Life and Fairy Tales

Working in media, it comes to my attention a lot that representation is not where it should be.

Children grow up without seeing anyone that looks like them in the movies that are made for them. They grow up thinking that no one wants to see them, no one thinks they are interesting, no one thinks they are worthy of being shown on screens.

Yes, at this point in time, I am talking about racial representation in media.

The majority of films that are created for children, mainly from Disney, are set in Europe or in a make-believe place that resembles Europe. Because of this, the characters are white.

Many will jump to the defense of the filmmakers and animators, saying things like “The film is set in medieval Scotland! There aren’t going to be any people of color there!”

That is entirely untrue. There were people of color there. History reveals the truth. Why is it then that people of color are not represented?

The facts stand that while there are oodles upon oodles of white characters for white children to look up to in these films, children of color don’t have that same luxury.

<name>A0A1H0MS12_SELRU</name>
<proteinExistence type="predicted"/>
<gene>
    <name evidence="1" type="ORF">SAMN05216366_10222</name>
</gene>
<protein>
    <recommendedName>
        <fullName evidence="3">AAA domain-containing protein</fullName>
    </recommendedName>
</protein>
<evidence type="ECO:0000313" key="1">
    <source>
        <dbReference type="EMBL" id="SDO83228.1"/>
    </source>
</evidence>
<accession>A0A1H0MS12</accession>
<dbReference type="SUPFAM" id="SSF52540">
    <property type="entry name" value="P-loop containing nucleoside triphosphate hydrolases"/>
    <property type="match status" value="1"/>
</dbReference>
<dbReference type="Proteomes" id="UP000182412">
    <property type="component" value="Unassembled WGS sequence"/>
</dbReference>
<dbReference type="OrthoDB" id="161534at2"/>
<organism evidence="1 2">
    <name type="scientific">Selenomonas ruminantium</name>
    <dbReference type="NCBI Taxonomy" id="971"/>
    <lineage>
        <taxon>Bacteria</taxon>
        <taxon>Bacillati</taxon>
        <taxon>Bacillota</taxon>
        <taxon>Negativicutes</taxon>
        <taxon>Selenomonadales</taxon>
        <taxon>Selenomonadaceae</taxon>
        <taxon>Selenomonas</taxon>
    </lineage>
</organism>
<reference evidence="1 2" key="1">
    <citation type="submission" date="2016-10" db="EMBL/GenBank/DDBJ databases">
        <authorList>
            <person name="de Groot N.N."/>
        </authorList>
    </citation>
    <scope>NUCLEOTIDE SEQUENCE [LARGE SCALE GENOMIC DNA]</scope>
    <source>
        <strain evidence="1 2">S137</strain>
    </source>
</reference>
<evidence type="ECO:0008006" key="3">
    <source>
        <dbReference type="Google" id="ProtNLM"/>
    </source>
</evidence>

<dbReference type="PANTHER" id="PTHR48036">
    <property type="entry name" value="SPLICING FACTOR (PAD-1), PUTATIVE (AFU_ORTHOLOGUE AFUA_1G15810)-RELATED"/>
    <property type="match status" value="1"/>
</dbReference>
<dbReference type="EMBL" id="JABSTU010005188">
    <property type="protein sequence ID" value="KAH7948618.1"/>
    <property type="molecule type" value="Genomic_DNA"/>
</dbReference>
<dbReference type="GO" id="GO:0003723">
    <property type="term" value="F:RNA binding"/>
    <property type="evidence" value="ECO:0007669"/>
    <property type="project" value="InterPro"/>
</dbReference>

If the media is going to continue to insist that there were no people of color in Europe, then why not explore different stories from different continents? Why do we continue to remain in Europe and places that remind us of Europe?

Currently, the Disney princess line-up consists of: Cinderella, Aurora, Snow White, Ariel, Belle, Jasmine, Pocahontas, Mulan, Tiana, Rapunzel and Merida.

The list will soon be joined by Elsa and Anna from the upcoming film, ‘Frozen.’

Out of that list, only Jasmine, Pocahontas, Mulan and Tiana are women of color. That is a ratio of 9-4.

This post mainly covers the representation of women of color, specifically in Disney films, but representation of men of color is under similar circumstances.

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